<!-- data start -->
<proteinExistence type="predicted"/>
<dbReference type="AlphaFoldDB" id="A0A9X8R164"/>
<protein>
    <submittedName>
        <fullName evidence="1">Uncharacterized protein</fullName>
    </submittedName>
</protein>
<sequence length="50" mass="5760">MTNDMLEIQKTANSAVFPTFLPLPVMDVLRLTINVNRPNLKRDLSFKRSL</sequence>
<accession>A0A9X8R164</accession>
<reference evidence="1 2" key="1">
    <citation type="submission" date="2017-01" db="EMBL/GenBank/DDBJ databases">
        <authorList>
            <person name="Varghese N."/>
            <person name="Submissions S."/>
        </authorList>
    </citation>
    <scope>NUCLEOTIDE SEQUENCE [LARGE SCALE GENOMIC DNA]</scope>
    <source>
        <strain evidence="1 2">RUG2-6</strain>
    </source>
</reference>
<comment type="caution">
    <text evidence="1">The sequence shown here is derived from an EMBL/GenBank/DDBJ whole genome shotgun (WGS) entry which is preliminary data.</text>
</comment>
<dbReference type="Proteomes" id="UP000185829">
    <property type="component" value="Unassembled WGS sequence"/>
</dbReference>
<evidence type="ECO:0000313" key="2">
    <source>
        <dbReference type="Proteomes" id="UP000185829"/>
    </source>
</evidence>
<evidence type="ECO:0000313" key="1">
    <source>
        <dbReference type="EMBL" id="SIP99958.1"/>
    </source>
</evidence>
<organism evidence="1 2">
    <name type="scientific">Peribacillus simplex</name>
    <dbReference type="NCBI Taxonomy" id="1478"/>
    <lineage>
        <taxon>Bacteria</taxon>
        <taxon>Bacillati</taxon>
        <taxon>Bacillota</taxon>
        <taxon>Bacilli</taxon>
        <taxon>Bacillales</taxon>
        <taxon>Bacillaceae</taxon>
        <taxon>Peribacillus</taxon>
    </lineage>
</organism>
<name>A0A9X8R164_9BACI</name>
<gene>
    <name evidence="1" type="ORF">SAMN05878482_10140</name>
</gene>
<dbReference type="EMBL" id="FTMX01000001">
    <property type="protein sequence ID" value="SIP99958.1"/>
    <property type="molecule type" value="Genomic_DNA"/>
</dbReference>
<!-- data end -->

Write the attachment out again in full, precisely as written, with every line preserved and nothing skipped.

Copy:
<proteinExistence type="predicted"/>
<dbReference type="AlphaFoldDB" id="A0A9X8R164"/>
<protein>
    <submittedName>
        <fullName evidence="1">Uncharacterized protein</fullName>
    </submittedName>
</protein>
<sequence length="50" mass="5760">MTNDMLEIQKTANSAVFPTFLPLPVMDVLRLTINVNRPNLKRDLSFKRSL</sequence>
<accession>A0A9X8R164</accession>
<reference evidence="1 2" key="1">
    <citation type="submission" date="2017-01" db="EMBL/GenBank/DDBJ databases">
        <authorList>
            <person name="Varghese N."/>
            <person name="Submissions S."/>
        </authorList>
    </citation>
    <scope>NUCLEOTIDE SEQUENCE [LARGE SCALE GENOMIC DNA]</scope>
    <source>
        <strain evidence="1 2">RUG2-6</strain>
    </source>
</reference>
<comment type="caution">
    <text evidence="1">The sequence shown here is derived from an EMBL/GenBank/DDBJ whole genome shotgun (WGS) entry which is preliminary data.</text>
</comment>
<dbReference type="Proteomes" id="UP000185829">
    <property type="component" value="Unassembled WGS sequence"/>
</dbReference>
<evidence type="ECO:0000313" key="2">
    <source>
        <dbReference type="Proteomes" id="UP000185829"/>
    </source>
</evidence>
<evidence type="ECO:0000313" key="1">
    <source>
        <dbReference type="EMBL" id="SIP99958.1"/>
    </source>
</evidence>
<organism evidence="1 2">
    <name type="scientific">Peribacillus simplex</name>
    <dbReference type="NCBI Taxonomy" id="1478"/>
    <lineage>
        <taxon>Bacteria</taxon>
        <taxon>Bacillati</taxon>
        <taxon>Bacillota</taxon>
        <taxon>Bacilli</taxon>
        <taxon>Bacillales</taxon>
        <taxon>Bacillaceae</taxon>
        <taxon>Peribacillus</taxon>
    </lineage>
</organism>
<name>A0A9X8R164_9BACI</name>
<gene>
    <name evidence="1" type="ORF">SAMN05878482_10140</name>
</gene>
<dbReference type="EMBL" id="FTMX01000001">
    <property type="protein sequence ID" value="SIP99958.1"/>
    <property type="molecule type" value="Genomic_DNA"/>
</dbReference>